It was the practice of foreign countries to melt United States coins as they were received and convert them to their own coinage. Accordingly, half eagles reaching London would be melted down and made into British sovereigns. This arrangement was logical, as in that way the Bank of England as well as other entities owning such sovereigns would know exactly what they were worth at a given time. The alternative would have been to have had a wide variety of American and other coins on hand, all of different values—a confusing situation.

Very few United States half eagles minted in the 1820s escaped the melting pot, despite generous mintages. Today, these are among the rarest of the rare in numismatics. While half eagles were the main denomination for coinage and export, quarter eagles were also made, but in very limited numbers—just a few thousand each year. These were not made for export but were distributed domestically, at a premium to exchange brokers and also in the pay envelopes of certain government officials. Senator Thomas Hart Benton, nicknamed “Old Bullion,” demanded his stipend in gold coins.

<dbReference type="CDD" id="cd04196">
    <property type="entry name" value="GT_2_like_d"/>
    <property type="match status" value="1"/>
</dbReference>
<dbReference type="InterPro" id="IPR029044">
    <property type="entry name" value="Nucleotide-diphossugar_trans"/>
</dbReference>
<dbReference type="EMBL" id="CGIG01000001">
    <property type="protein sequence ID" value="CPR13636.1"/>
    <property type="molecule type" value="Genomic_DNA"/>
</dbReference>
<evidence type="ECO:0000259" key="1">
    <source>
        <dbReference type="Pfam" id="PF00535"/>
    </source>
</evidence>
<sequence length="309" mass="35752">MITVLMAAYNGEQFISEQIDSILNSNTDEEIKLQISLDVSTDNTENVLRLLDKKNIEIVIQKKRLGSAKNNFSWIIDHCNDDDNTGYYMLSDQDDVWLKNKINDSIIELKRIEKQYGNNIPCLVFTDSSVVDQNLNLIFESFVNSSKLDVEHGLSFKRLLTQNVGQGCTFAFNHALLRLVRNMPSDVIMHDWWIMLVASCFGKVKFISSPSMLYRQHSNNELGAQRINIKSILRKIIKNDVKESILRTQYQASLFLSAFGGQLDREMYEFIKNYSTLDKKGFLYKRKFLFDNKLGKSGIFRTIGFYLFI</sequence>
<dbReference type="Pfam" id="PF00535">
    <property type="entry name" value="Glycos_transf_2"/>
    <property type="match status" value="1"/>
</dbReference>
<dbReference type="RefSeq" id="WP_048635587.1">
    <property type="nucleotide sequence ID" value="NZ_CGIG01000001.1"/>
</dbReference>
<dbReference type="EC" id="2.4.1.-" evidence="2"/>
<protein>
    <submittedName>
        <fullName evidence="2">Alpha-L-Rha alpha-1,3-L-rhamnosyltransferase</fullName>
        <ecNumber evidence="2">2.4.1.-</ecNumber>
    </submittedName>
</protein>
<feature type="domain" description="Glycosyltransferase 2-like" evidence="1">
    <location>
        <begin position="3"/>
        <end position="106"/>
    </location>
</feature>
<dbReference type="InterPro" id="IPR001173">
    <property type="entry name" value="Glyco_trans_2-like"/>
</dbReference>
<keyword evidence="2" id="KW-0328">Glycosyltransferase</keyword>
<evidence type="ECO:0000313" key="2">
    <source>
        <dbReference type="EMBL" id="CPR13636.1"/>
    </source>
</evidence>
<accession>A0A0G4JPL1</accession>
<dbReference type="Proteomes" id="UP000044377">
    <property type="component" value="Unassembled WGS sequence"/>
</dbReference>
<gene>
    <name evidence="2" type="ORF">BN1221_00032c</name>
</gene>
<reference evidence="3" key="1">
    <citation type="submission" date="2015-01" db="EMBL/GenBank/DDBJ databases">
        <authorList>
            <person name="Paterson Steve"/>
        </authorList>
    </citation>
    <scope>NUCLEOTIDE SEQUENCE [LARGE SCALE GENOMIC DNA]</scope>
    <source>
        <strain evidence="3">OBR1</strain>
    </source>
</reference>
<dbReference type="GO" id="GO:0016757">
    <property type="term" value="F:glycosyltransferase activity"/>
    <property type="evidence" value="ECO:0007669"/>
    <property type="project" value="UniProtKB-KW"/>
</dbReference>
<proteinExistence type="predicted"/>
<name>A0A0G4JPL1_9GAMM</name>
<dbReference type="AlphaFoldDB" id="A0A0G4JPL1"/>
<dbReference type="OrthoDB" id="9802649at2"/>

In the meantime, coinage of the largest federal silver coins currently being made, the half dollars of the design we know today as the Capped Bust type, reached record numbers. These coins saw duty both in circulation and as bank reserves. Although there were exceptions, at most times and in most areas they were readily exchangeable at par with the notes from sound banks. Half eagles could be obtained, but only by paying a premium for them at a broker or exchange office.